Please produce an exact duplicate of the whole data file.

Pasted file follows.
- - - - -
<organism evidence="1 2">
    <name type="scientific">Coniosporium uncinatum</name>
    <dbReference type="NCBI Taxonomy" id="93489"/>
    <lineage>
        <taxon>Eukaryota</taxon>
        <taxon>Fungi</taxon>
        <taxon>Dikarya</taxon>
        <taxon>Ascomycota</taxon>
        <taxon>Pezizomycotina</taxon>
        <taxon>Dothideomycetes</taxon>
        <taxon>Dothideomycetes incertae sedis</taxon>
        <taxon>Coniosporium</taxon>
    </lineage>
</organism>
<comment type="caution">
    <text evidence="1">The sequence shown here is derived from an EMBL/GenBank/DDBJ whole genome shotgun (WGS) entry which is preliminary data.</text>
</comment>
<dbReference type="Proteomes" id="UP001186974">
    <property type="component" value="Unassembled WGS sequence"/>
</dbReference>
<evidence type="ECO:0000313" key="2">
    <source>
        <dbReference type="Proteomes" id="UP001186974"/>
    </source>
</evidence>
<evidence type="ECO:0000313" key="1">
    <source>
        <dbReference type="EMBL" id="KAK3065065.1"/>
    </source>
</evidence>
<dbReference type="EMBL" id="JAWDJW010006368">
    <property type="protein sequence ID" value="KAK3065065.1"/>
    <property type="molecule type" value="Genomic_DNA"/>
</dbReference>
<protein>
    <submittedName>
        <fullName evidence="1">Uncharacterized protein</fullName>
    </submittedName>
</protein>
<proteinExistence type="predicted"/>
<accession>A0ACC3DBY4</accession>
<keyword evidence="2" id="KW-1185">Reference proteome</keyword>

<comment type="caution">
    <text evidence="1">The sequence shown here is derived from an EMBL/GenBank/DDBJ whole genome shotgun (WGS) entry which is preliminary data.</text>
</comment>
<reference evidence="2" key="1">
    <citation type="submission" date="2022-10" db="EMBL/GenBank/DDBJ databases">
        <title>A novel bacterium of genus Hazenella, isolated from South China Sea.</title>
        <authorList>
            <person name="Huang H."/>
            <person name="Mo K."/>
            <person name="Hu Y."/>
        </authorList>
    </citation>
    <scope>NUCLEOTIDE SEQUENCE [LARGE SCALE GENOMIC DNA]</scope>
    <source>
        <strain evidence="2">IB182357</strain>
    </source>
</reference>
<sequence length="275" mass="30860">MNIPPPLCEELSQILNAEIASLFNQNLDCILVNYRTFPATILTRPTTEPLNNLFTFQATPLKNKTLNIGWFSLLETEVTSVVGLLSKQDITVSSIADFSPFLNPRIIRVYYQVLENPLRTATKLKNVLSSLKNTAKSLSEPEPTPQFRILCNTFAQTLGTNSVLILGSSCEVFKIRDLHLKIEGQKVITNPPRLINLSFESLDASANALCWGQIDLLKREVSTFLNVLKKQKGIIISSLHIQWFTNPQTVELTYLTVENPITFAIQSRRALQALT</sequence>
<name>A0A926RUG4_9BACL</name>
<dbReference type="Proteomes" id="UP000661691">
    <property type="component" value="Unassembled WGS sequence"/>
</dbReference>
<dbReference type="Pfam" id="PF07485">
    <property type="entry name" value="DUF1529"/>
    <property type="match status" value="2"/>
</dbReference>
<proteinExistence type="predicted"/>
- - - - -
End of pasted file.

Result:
<organism evidence="1 2">
    <name type="scientific">Coniosporium uncinatum</name>
    <dbReference type="NCBI Taxonomy" id="93489"/>
    <lineage>
        <taxon>Eukaryota</taxon>
        <taxon>Fungi</taxon>
        <taxon>Dikarya</taxon>
        <taxon>Ascomycota</taxon>
        <taxon>Pezizomycotina</taxon>
        <taxon>Dothideomycetes</taxon>
        <taxon>Dothideomycetes incertae sedis</taxon>
        <taxon>Coniosporium</taxon>
    </lineage>
</organism>
<comment type="caution">
    <text evidence="1">The sequence shown here is derived from an EMBL/GenBank/DDBJ whole genome shotgun (WGS) entry which is preliminary data.</text>
</comment>
<dbReference type="Proteomes" id="UP001186974">
    <property type="component" value="Unassembled WGS sequence"/>
</dbReference>
<evidence type="ECO:0000313" key="2">
    <source>
        <dbReference type="Proteomes" id="UP001186974"/>
    </source>
</evidence>
<evidence type="ECO:0000313" key="1">
    <source>
        <dbReference type="EMBL" id="KAK3065065.1"/>
    </source>
</evidence>
<dbReference type="EMBL" id="JAWDJW010006368">
    <property type="protein sequence ID" value="KAK3065065.1"/>
    <property type="molecule type" value="Genomic_DNA"/>
</dbReference>
<protein>
    <submittedName>
        <fullName evidence="1">Uncharacterized protein</fullName>
    </submittedName>
</protein>
<proteinExistence type="predicted"/>
<accession>A0ACC3DBY4</accession>
<keyword evidence="2" id="KW-1185">Reference proteome</keyword>

<comment type="caution">
    <text evidence="1">The sequence shown here is derived from an EMBL/GenBank/DDBJ whole genome shotgun (WGS) entry which is preliminary data.</text>
</comment>
<reference evidence="2" key="1">
    <citation type="submission" date="2022-10" db="EMBL/GenBank/DDBJ databases">
        <title>A novel bacterium of genus Hazenella, isolated from South China Sea.</title>
        <authorList>
            <person name="Huang H."/>
            <person name="Mo K."/>
            <person name="Hu Y."/>
        </authorList>
    </citation>
    <scope>NUCLEOTIDE SEQUENCE [LARGE SCALE GENOMIC DNA]</scope>
    <source>
        <strain evidence="2">IB182357</strain>
    </source>
</reference>
<sequence length="275" mass="30860">MNIPPPLCEELSQILNAEIASLFNQNLDCILVNYRTFPATILTRPTTEPLNNLFTFQATPLKNKTLNIGWFSLLETEVTSVVGLLSKQDITVSSIADFSPFLNPRIIRVYYQVLENPLRTATKLKNVLSSLKNTAKSLSEPEPTPQFRILCNTFAQTLGTNSVLILGSSCEVFKIRDLHLKIEGQKVITNPPRLINLSFESLDASANALCWGQIDLLKREVSTFLNVLKKQKGIIISSLHIQWFTNPQTVELTYLTVENPITFAIQSRRALQALT</sequence>
<name>A0A926RUG4_9BACL</name>
<dbReference type="Proteomes" id="UP000661691">
    <property type="component" value="Unassembled WGS sequence"/>
</dbReference>
<dbReference type="Pfam" id="PF07485">
    <property type="entry name" value="DUF1529"/>
    <property type="match status" value="2"/>
</dbReference>
<proteinExistence type="predicted"/>